[Written by Kieren Mehta (he/him)]
[Image Credits: Kieren Mehta]
Content Warning: Discussion of transphobia
Speaking to LONELY CARP (Cal Donnelly, she/they)
I met Cal Donnelly (aka Lonely Carp) in Tchai Ovna armed only with a couple of questions and my charm. I left several hours later, warmed by their dynamic conversation and the pot of Dragon’s Breath tea that we’d shared. Alas, we made too charming a duo: this barely scratches the surface of Cal’s brilliance. As well as what follows, we discussed the value of platforms like Patreon for unsigned artists and the importance of trans awareness training in educational institutions.
The theme of this issue is “Something in the Water”; some of your songs use water as a motif. My relationship with water is completely tied to being trans – does that resonate with you?
I think my closest relationship to the ancient elements is fire – I don’t think about water but I guess it’s just as important, it’s my other. Music for me is my water, it’s the way I calm my spirit. Also, being trans is about the liminal nature of all existence, and what is water but liminal: you’re suspended and in this transitional state and yes, that’s almost what it’s like to be trans.
“How much light inside a puddle is forbidden from my sight?”
(this is a lyric from Lonely Carp’s “be the juggler”)
It’s about the visible spectrum: what we can see, the waves outside of that and how each of us also has that energy, so it’s not just about aesthetics, but also the things that we can’t see about ourselves – how much of myself is there that I’m not privy to?
I love that the line is scientific and artistic, you marry the two so well. What would you like to say about trans representation in the scientific community?
What I’ve noticed is that a lot of it happens online. I’ve been very welcomed. For example, at the Roslin Institute [where Cal does their PhD] I lobbied to get gender neutral bathrooms on every floor, and the moment I did, they did it. That might seem small to a cis person, but actually, things like that are a huge deal. That felt great. There’s work to be done, but there always is and will be.
How do you find balancing academics with art?
Uh, atrocious? I am bad at it –
And yet here you are!
Honestly, I’ve had to take a couple of interruptions from my PhD. I’m in the process of being diagnosed with a chronic illness and I think it wouldn’t have progressed so badly if I hadn’t pushed myself so hard – a lot of it comes down to being a trans person trying desperately to prove some kind of worth, trying to claw at power I didn’t have. At school that was academic, intellectual power, and simultaneously playing the piano, a way to express myself.
So, how does music make you feel?
Music is the closest thing to a soulmate that I’ll ever have. Music is the way I relate to the world. Even just walking through life I almost see it as a scene and I can hear that moment. It’s the absolute cause and solution.
Your music is intensely personal: you talk about loneliness, bereavement, sexuality; why do you think those are subjects which are important to discuss?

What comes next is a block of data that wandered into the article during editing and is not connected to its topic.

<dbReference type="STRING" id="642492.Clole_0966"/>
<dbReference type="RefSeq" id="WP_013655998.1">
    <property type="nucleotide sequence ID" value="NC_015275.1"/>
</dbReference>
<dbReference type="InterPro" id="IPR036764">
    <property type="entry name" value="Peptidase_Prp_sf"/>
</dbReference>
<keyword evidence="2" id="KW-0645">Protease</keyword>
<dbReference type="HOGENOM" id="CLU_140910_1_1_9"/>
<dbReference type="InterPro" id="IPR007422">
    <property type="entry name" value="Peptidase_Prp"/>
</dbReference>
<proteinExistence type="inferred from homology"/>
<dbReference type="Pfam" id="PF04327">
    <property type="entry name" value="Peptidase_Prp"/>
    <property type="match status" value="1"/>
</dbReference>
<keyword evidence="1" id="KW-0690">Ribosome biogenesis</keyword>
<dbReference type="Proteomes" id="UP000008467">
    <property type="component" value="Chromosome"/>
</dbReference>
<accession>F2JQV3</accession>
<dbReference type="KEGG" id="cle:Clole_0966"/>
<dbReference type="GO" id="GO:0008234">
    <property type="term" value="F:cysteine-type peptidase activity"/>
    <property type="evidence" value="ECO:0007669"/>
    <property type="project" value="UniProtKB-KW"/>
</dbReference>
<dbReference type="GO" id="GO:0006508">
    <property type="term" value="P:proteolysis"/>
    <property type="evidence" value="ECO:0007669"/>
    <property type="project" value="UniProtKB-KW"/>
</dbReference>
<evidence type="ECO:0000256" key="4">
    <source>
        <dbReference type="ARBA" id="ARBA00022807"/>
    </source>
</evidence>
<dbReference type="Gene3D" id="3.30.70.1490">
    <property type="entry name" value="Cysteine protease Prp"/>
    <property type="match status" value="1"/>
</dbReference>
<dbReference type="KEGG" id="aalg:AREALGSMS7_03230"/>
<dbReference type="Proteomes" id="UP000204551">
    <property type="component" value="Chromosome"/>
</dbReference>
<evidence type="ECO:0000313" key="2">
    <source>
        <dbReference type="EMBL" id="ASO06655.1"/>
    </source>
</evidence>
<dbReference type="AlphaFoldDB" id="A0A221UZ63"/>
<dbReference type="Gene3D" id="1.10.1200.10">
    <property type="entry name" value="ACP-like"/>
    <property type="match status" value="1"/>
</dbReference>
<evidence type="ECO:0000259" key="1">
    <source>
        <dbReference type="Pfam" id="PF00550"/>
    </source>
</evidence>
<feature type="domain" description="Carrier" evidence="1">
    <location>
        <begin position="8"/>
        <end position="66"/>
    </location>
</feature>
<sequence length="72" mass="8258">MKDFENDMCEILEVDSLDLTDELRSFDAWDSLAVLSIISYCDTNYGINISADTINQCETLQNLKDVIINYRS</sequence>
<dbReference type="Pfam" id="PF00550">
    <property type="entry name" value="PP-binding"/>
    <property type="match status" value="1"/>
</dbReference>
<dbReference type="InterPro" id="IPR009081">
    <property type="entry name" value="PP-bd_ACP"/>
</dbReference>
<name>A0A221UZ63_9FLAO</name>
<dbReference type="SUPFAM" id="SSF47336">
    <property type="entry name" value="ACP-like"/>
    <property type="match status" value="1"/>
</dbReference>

They’re subjects everyone needs to discuss – the only way that we stop feeling so alone is by sharing our loneliness… If one person is helped by hearing about this horrible experience that I’ve had then that’s it! The beauty of music is the connections that you form.
You’ve advocated “Radical compassion for all. Even the Tories.” Why do you think that attitude is an important one right now?
It’s the only way that I’ve been able to ensure that the toxic comments made towards me don’t cause toxicity within my own body. By “radical compassion” I mean: in that moment remember that they are people, their ignorance is probably coming from a place of pain. You have to think about your own safety and for me it’s much safer to just think of them with love. The moment you start thinking of hateful people with hate is the moment you allow their hatred to make you a hateful person too.
Yeah, absolutely anger is something that you carry, not them.
Although trans representation has been increasing, there’s an enormous amount of vitriolic behaviour towards trans people – arguably also on the rise. Take the LGB Alliance opposing the proposed reforms regarding self-identifying one’s gender, for example. How can people show their support for trans people effectively?
By showing up. That’s the most important thing. Stay connected online and show your allyship: correct people on using the wrong pronouns, ask people their pronouns when you meet them.
You’re in a film! What did it mean to you to be featured in a documentary?
The most amazing achievement was working with Lea Luiz de Oliveira, she only makes films about people she feels connected to and it’s such a catharsis. The whole film is about self-acceptance. I’ve just composed for the trailer and I’m hoping to do an album release alongside the film.
Finally, what would you like to say to the person reading this?
Love yourself! It’s so cheesy but that’s it, that’s everything I’m trying to say in my music; everything is transient, that’s the beauty of it. Don’t worry, everything’s going to pass, & also don’t worry that everything’s going to pass.
You can find Lonely Carp on Patreon & Instagram, @lonely_carp